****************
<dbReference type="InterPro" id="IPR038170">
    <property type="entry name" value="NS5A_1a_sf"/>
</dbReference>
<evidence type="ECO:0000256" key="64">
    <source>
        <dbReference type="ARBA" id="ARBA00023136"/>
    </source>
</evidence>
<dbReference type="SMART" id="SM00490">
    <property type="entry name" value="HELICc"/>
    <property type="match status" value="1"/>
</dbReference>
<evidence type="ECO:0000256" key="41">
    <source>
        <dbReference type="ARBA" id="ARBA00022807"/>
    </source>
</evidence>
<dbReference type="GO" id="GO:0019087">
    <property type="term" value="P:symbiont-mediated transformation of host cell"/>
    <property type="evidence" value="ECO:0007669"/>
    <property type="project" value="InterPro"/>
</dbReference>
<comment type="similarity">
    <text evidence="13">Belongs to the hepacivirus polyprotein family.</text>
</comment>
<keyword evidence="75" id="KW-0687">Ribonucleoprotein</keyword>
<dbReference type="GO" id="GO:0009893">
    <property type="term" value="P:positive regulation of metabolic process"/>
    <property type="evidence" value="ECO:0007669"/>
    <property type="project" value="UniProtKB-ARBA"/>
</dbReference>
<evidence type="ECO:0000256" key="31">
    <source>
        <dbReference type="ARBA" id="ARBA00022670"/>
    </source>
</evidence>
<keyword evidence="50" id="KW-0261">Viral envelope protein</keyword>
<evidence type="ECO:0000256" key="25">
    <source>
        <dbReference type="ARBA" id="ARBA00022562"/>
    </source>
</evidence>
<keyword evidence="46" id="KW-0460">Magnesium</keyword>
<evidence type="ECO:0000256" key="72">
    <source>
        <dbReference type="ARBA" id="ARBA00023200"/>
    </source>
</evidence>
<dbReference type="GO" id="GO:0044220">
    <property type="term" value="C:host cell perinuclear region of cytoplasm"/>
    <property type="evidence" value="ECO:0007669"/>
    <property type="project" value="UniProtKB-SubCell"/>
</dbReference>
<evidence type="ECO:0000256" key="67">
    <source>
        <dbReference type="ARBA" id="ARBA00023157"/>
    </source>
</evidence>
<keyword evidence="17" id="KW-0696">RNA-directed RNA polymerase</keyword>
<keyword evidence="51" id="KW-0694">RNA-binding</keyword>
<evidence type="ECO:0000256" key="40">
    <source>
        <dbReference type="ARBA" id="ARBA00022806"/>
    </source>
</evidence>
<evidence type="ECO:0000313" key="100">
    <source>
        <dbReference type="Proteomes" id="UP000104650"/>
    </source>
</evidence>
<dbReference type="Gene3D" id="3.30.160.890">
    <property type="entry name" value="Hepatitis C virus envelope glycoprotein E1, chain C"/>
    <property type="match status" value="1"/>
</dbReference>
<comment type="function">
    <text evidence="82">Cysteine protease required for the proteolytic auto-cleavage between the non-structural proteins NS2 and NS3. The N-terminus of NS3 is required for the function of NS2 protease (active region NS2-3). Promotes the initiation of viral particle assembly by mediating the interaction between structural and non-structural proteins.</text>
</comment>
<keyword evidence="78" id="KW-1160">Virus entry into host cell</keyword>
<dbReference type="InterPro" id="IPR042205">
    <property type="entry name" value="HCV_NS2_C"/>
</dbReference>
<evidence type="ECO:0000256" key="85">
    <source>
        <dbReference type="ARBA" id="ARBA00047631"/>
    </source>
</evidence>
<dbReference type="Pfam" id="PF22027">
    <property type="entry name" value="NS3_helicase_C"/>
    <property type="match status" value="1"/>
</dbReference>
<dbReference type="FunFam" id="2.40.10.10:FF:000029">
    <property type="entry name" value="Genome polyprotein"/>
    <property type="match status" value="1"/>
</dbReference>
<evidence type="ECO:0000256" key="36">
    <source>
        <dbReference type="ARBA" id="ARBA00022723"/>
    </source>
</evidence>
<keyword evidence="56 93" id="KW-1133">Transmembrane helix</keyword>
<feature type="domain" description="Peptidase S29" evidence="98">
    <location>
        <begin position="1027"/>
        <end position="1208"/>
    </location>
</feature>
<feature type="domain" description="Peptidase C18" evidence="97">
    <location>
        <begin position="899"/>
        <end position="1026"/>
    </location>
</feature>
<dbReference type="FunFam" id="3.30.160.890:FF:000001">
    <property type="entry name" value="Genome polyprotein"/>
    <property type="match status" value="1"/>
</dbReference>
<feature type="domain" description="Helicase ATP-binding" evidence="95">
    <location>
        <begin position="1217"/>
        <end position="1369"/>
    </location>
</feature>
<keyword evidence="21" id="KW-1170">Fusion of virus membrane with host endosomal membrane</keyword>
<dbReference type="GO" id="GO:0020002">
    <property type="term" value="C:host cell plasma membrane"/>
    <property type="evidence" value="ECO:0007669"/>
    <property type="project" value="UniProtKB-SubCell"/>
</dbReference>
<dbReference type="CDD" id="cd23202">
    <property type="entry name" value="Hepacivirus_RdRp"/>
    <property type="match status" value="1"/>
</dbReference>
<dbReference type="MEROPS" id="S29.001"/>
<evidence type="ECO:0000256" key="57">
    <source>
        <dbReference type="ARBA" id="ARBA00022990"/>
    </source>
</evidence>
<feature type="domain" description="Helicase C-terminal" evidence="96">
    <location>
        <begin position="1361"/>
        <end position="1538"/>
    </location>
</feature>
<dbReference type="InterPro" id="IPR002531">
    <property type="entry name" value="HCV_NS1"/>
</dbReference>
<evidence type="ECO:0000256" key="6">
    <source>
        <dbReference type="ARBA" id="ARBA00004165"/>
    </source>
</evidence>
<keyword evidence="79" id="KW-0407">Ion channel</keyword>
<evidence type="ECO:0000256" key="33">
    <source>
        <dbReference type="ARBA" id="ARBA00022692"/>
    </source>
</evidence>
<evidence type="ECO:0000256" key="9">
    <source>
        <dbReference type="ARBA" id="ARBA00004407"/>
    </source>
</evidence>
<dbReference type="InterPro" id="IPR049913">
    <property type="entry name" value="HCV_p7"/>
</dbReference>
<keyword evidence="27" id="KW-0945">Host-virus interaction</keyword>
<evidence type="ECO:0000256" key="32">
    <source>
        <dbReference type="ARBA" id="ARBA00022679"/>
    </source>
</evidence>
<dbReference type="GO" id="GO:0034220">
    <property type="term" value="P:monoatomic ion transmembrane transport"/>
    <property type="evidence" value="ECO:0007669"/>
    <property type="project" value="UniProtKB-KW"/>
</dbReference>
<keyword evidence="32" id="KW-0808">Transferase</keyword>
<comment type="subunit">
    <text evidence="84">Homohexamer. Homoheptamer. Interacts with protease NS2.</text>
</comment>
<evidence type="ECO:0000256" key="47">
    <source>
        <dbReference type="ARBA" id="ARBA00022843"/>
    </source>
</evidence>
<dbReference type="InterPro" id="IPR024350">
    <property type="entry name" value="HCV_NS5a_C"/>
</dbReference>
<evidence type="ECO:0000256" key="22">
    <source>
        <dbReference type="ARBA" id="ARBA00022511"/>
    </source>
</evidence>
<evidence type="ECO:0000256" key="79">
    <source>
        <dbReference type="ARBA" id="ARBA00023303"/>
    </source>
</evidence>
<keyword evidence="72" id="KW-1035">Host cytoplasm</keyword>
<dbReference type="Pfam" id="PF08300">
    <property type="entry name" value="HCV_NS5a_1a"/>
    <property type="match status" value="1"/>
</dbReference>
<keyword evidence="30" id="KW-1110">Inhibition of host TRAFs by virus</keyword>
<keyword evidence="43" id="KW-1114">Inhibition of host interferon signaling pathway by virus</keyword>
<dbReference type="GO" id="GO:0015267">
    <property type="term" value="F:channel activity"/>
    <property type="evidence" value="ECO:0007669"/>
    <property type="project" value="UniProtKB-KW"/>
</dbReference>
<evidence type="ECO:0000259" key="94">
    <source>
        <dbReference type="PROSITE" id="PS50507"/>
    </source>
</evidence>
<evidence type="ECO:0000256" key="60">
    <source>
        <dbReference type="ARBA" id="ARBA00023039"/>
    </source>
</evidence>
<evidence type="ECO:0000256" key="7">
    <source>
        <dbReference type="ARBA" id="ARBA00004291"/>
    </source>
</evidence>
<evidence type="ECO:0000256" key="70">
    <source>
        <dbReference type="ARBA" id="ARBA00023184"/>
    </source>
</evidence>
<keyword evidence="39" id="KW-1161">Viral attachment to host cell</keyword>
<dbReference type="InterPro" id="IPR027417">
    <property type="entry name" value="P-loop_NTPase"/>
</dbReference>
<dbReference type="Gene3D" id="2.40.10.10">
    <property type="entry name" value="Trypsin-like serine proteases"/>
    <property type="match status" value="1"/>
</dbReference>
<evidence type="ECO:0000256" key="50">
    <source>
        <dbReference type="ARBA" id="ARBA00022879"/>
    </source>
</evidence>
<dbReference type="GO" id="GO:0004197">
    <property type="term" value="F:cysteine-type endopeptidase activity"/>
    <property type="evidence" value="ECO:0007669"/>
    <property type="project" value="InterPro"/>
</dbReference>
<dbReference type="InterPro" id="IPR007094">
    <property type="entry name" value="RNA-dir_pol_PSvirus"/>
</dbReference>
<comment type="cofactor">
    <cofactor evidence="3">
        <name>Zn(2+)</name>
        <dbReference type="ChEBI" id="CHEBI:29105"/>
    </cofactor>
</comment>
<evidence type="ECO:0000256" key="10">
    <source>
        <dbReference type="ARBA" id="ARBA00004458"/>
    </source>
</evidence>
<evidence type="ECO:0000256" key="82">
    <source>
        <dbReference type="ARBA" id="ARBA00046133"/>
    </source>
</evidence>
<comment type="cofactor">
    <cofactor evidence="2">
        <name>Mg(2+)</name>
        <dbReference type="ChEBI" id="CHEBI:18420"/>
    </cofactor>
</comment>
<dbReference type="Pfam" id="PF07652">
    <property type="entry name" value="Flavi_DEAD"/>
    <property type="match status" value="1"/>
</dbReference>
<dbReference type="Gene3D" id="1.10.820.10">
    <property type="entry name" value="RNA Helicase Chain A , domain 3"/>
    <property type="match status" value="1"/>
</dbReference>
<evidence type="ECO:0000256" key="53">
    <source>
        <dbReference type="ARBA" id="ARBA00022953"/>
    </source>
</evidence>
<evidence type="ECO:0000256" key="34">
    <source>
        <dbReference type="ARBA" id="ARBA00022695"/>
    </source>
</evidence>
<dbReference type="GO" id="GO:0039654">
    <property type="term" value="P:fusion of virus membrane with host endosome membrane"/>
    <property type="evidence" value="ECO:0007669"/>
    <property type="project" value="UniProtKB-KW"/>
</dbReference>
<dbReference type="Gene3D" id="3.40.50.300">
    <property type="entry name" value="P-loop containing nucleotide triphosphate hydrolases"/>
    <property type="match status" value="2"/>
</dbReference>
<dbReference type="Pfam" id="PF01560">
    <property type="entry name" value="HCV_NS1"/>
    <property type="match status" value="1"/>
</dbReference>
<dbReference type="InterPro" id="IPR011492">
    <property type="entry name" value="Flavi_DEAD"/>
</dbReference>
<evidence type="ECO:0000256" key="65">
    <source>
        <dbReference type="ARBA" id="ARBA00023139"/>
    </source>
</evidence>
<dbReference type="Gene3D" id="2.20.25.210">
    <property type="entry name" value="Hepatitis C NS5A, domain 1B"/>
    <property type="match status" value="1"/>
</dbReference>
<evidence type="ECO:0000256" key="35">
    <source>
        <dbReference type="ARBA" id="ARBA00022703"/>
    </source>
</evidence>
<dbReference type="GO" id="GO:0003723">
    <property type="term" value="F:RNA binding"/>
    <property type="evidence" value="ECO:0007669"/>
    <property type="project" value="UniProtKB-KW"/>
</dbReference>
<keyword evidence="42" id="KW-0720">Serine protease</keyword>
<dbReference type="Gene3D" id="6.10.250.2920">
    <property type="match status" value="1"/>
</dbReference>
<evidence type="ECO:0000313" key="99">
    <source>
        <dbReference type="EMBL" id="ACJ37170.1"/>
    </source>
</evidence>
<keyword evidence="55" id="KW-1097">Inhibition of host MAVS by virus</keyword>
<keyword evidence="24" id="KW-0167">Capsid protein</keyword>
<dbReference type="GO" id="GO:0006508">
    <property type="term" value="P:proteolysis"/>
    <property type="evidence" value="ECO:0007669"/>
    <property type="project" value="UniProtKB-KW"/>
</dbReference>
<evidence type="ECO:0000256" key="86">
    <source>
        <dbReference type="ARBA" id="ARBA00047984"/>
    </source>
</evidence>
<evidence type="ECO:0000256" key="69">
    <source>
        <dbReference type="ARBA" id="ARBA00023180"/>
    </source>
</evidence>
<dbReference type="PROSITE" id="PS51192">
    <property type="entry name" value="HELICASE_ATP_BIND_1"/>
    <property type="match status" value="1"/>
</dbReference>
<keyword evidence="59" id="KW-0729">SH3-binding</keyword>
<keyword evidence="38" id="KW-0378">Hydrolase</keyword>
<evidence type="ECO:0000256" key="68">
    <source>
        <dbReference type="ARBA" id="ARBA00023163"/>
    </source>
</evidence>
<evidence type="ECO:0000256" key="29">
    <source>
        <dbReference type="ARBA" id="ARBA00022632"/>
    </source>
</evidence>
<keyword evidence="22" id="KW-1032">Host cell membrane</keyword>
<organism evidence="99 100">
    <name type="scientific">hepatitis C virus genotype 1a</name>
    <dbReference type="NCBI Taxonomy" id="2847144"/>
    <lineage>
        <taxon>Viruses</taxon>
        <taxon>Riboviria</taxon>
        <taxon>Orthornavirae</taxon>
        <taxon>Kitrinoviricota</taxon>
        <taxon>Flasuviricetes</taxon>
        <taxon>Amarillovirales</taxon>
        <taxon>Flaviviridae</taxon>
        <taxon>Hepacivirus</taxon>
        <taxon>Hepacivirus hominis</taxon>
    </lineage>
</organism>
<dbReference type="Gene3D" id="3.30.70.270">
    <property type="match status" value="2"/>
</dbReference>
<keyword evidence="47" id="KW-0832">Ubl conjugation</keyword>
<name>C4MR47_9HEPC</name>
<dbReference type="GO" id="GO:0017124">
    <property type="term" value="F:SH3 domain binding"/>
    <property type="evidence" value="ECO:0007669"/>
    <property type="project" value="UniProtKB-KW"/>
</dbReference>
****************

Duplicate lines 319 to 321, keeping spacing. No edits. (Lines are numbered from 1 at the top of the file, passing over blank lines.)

    <source>
        <dbReference type="ARBA" id="ARBA00022703"/>
    </source>